Gaia is the word for "unity-of-life-processes". The experiment here is to unify the various threads of voice and sense of self together into an undivided unity. Spirituality, economics, politics, science and ordinary life interleaved.

Thursday, December 29, 2005

My Personal Top Ten Bestselling Novels to Read and Study in 2006

As the Year of Our Lord Two Thousand and Six bears down on us now, I have just returned from my home town in Victoria Australia laden with the best novels I have ever read.

But this heap of novels is not to leisure reading this time. Rather, these ten novels are for study purposes.

Because when I rate my ability to write a bestselling novel on a scale of one to ten, with ten being the elect one percent bestselling novelists of all time, and one being a skilled writer, I am forced to put myself at level two.

So this year my intention is to reach level seven. To achieve this I have decided I will write three bestsellers over the next year, and study the HOWTO aspects of the craft on this blog and on paper in a fairly technical depth. Non writers reading Gaiawriter be warned!

Here are my list of bestsellers to study in 2006, more or less:

1. Dean Koontz, Intensity.

This novel has a crystalline hardness which many if not most of Koontz's work lacks. It also bears the distinction of being Koontz's breakout book in the 1990s, wherein his work went from the shelves of airports to the shelves of Target book sections and newsagents and anywhere else you could find popular writing. In the late 1980s his germinal bestseller, Hideaway, had been made for television and catapulted him to a higher level of fame and fortune again. But in Intensity the way of the novel and the novelist runs full circle and at last returns home... but there is SO MUCH I can say about this novel and this novelist, for whom I have unreserved admiration and respect, which the coming year will reveal.

2. Isaac Asimov's Foundation Trilogy. The pre-eminence of this trilogy of loosely bound stories set in the same crumbling galactic empire is that THIS NOVEL, more than any other, marked the End of the Future for the Golden Age of Science Fiction. This is an unusual claim, I am aware, but as I study this book this year I will further deepen this view. Who know, perhaps I will alter it? In this postmodern, post-Foundation world it harder to assert an article of faith than ever.

3. Fyodor Dosoyevsky, Brothers Karamazov. This sledgehammer of a book, little read and often abandoned, is perhaps the best family drama since Hamlet. And like the Poem Unlimited it transcends the genre constraint altogether and becomes something transcendent. 'Nuff said.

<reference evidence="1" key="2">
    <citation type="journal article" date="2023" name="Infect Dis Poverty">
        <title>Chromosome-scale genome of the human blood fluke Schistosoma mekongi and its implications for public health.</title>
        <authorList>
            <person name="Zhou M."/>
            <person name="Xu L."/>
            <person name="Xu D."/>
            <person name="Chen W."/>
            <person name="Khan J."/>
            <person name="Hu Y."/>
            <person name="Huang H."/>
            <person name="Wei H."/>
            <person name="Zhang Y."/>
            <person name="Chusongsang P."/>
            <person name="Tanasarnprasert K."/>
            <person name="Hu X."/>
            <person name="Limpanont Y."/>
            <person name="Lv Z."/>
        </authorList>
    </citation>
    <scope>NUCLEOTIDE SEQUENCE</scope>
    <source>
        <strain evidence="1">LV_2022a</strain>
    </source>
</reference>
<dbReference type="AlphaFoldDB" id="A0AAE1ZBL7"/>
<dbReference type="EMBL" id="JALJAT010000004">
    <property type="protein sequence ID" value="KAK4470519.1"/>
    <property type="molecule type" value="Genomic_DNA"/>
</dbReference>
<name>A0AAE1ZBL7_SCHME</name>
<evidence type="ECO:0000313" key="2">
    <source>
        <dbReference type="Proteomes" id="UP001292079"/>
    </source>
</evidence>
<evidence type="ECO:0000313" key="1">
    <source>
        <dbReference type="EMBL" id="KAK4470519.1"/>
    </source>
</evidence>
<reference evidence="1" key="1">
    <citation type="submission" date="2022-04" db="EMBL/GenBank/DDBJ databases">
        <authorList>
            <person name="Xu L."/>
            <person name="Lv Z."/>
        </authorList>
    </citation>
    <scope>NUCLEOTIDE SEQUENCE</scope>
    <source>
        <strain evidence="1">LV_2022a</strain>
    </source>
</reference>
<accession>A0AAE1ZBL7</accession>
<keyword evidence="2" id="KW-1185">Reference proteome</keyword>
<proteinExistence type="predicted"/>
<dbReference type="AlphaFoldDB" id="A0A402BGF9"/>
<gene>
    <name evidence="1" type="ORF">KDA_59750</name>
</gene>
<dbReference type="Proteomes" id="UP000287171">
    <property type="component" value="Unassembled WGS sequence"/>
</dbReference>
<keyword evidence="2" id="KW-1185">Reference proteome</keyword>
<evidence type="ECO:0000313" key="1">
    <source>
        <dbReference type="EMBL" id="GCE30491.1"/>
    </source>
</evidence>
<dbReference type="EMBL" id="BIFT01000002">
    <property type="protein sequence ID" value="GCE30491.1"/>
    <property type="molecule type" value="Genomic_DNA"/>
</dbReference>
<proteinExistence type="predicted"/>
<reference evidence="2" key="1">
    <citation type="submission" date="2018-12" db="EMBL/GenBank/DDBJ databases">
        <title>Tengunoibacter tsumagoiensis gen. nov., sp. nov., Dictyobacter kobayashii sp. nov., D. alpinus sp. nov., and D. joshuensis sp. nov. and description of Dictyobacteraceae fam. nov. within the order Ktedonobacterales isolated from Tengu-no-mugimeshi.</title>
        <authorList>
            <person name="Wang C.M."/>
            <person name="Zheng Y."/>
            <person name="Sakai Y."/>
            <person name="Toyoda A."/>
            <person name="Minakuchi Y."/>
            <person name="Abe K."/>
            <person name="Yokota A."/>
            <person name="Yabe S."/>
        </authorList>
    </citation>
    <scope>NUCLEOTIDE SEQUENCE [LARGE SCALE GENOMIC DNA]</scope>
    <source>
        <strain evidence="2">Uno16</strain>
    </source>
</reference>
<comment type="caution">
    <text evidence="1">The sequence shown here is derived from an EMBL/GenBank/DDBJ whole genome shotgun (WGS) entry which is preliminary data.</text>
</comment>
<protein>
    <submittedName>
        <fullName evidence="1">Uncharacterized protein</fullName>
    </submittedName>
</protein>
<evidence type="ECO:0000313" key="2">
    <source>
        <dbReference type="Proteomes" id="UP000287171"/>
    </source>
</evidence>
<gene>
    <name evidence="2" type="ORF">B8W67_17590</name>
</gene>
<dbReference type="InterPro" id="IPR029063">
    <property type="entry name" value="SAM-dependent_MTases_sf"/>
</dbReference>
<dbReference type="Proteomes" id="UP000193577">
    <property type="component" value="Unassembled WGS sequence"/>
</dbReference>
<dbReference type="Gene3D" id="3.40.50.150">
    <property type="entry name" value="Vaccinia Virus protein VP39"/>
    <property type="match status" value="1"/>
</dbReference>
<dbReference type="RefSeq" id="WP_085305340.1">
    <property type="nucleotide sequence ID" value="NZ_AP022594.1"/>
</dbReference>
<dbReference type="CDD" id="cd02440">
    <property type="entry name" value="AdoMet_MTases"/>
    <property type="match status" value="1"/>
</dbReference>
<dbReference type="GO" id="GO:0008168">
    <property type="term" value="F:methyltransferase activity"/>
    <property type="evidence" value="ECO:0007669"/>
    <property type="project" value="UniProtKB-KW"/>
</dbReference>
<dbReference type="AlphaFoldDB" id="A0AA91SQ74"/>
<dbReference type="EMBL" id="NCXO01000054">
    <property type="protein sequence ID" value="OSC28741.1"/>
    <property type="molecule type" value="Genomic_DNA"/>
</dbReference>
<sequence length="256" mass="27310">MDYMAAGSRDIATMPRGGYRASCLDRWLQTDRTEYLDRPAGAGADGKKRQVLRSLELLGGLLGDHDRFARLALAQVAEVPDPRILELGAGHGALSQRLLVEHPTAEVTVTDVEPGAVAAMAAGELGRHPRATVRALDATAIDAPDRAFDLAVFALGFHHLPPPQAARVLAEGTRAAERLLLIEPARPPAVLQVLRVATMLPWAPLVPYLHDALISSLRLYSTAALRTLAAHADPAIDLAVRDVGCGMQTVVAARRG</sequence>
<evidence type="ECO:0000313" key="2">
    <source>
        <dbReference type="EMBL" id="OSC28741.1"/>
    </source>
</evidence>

4. William Shakespeare, Hamlet. Not a novel, I know, but what a great one it would make!

5. Leo Tolstoy, Anna Karenina. The essential novel, however, I will be hypertexting the meat out of Leo's tragedy sandwich with this one!

6. Pere Goriot, Honore de Balzac. The favorite of my youth, this novel really says everything that ever need be said about Sex and the City.

7. Kim Stanley Robinson, the Mars Trilogy; Red Mars, Green Mars, Blue Mars. Bastard child of new wave SF and the golden age empires of Asimov and Heinlein, the Mars Trilogy is distinguished by its superlative nature writing, its brilliant leftwing vision which acts as a kind of corrective to the authoritarian tendencies of the Golden Age Foundation-type SF societies. Robinson's left wing vision lacks the secretive victimisation and demonisation of Ursula le Guin's socialist "utopias", and radically fashions a culture of science around a religion of nature, demonstrating unusual brilliance thereby.

Obviously I admire the hell out of Robinson's work, and here he is at his most bold, marching into a John Cambell-like future vision with a genuinely utopian vision of radical openness and harmony. Kim Stanley Robinson's book The Years of Salt and Rice inspires my eighth choice of novel:

8. Arthur Waley (trns.) Monkey, alias Hsi Yu Chi (Journey To The West). This Chinese classic of a journey made by a buddhist monk westward is full of mythic resonance.

9. Thomas Bullfinch, The Age of Fable. Not a novel, but rather a sourcebook for Eurasian mythology and English poetry about it. Along with the bible this is the motherlode of Western Story.

10. Rosemary Sutcliff, The High Deeds of Finn Mac Cool. A childhood favorite, this book brought alive the celtic and Irish myth-world for me. A masterpiece and another sourcebook for story and myth.

That's it!


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